Grab your game day gear and favorite snacks: the NFL’s 2023 Super Bowl is finally here. This year, the Philadelphia Eagles and Kansas City Chiefs will face off at State Farm Stadium in Glendale, Arizona on Sunday, Feb. 12. Regardless of which team takes home the Lombardi Trophy, history has already been made. Jalen Hurts and Patrick Mahomes are the first two Black starting quarterbacks ever to face each other in the annual NFL championship game. Meanwhile, Jason and Travis Kelce will also be the first brothers to compete on opposing teams. Whether you’re watching Super Bowl LVII for those storylines, the football, star-studded commercials, or Rihanna’s halftime show, here’s what time you’ll want to tune in to catch all the action.
The 2023 Super Bowl kickoff is at 6:30 p.m. ET on Fox, but the pregame festivities will start well before then. (The Super Bowl can also be streamed through the Fox Sports website, as well as on Hulu.) The network’s televised coverage begins at 1:00 p.m. ET, culminating with a trio of pregame musical performances. Babyface is performing “America the Beautiful,” while Abbott Elementary star Sheryl Lee Ralph will tackle “Lift Every Voice and Sing,” and finally Chris Stapleton will sing the national anthem. CODA Oscar winner Troy Kotsur, Colin Denny, and Justina Miles will join them to perform the songs in American Sign Language on behalf of the National Association of the Deaf.
Rihanna will headline the inaugural Apple Music Super Bowl Halftime Show, but it’s difficult to predict what time she’ll start performing a medley of her hits. The game consists of 15-minute quarters, but that doesn’t take into account timeouts and play stoppages for penalties, injuries, and coach’s challenges, to name a few variables. Fans can expect halftime to start sometime around 8 p.m. ET though, and following setup time, once Rihanna hits the stage, her set will last 13 minutes in total.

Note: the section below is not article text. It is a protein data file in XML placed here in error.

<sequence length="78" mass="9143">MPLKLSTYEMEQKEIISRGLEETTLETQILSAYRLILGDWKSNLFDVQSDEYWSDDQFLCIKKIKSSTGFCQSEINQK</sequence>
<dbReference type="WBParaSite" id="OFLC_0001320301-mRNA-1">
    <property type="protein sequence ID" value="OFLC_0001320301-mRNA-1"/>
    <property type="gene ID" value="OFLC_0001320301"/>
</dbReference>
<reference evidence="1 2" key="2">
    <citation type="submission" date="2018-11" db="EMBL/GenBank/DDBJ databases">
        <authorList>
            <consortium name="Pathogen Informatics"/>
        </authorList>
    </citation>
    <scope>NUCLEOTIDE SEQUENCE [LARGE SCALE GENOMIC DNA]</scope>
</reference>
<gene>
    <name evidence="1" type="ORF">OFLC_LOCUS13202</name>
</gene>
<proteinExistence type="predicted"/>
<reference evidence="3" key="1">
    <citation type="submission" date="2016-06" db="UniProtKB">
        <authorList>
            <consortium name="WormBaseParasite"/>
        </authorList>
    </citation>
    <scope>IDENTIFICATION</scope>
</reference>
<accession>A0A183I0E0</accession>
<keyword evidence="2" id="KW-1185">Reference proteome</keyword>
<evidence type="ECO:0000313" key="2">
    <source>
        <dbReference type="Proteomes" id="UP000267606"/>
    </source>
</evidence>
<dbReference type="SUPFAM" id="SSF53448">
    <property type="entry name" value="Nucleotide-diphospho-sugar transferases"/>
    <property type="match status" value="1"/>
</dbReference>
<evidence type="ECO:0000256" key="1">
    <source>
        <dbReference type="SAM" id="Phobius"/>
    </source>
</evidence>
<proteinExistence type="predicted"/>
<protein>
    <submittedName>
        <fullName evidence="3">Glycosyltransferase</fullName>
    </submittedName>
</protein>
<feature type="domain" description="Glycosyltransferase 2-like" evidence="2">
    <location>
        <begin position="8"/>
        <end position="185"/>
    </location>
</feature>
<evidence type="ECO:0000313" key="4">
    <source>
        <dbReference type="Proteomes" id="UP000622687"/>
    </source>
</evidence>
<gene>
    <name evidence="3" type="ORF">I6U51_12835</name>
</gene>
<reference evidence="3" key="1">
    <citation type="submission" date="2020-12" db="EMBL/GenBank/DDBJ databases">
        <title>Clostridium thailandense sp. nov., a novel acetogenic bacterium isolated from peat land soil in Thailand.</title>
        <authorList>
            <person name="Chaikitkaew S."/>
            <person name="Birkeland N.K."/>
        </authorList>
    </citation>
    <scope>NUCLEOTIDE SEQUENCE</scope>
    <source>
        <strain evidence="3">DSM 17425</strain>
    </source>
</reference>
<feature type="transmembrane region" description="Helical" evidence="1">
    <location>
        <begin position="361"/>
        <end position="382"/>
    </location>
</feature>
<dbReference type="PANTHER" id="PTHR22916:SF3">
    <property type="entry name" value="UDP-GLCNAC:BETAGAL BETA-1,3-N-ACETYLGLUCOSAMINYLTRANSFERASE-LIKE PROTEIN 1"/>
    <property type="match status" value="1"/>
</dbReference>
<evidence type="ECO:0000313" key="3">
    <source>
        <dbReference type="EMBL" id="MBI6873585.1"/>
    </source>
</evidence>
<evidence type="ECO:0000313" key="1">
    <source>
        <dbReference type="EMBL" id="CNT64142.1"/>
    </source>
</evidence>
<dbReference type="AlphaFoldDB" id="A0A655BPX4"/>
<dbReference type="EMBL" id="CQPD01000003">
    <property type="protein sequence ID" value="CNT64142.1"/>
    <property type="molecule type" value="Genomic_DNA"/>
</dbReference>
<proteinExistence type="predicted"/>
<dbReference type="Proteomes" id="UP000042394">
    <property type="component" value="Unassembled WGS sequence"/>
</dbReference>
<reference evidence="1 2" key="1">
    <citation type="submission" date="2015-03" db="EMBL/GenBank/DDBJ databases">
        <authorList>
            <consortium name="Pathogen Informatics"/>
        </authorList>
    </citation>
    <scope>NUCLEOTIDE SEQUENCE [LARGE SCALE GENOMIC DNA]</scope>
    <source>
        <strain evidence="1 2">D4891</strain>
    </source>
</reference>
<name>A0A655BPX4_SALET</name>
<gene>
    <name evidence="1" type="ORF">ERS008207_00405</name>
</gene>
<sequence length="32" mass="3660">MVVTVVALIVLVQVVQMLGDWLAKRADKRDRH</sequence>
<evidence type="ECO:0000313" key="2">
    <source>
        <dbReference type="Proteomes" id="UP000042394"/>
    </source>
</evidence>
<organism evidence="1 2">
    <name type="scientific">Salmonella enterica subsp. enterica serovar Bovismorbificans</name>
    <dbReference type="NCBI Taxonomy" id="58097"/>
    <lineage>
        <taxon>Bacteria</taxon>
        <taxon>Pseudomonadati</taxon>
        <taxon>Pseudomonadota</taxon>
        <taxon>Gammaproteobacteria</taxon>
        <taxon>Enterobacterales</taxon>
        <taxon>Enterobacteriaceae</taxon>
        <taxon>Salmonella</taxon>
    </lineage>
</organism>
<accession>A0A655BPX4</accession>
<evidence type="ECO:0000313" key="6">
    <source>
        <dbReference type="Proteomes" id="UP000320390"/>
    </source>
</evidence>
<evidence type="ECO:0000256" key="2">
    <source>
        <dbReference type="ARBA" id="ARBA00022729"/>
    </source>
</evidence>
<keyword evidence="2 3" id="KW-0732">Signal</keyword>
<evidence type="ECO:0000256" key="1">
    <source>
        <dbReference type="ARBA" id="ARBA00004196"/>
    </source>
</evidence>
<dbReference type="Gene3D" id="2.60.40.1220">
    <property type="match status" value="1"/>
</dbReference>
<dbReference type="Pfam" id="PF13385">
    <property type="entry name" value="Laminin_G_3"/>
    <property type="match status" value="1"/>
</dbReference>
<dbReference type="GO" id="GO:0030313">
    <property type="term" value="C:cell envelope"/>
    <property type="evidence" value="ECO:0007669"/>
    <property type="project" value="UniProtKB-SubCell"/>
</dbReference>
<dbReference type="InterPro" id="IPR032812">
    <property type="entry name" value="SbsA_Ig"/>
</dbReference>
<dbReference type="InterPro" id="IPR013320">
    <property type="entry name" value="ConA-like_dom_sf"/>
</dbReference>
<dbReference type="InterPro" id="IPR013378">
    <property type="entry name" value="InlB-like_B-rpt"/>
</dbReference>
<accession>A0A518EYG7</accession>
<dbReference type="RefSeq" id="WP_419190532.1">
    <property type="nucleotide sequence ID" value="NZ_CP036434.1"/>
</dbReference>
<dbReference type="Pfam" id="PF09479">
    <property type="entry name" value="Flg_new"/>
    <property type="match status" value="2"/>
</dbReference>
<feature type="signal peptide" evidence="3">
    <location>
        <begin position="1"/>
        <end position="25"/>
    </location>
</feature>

“The setlist was the biggest challenge. That was the hardest, hardest part, deciding how to maximize 13 minutes but also celebrate,” the nine-time Grammy winner told reporters on Feb. 9, per Rolling Stone. “That’s what that show is going to be. It’s going to be a celebration of my catalog in the best way we could have put it together. . . . You’re trying to cram 17 years of work into 13 minutes, so it’s difficult. Some songs we had to lose because of that, and that’s going to be OK, but I think we did a pretty good job of narrowing it down. There are probably about 39 versions of the setlist right now.”
As mentioned, the Super Bowl end time is also impossible to predict, especially given the added possibility of overtime. However, Fox currently has the game scheduled to run until 10:00 p.m. ET, with the postgame report and presentation of the Lombardi Trophy to the winning team wrapping up at 10:30 p.m. ET. It wouldn’t be much of a gamble to expect the festivities to run a bit late though.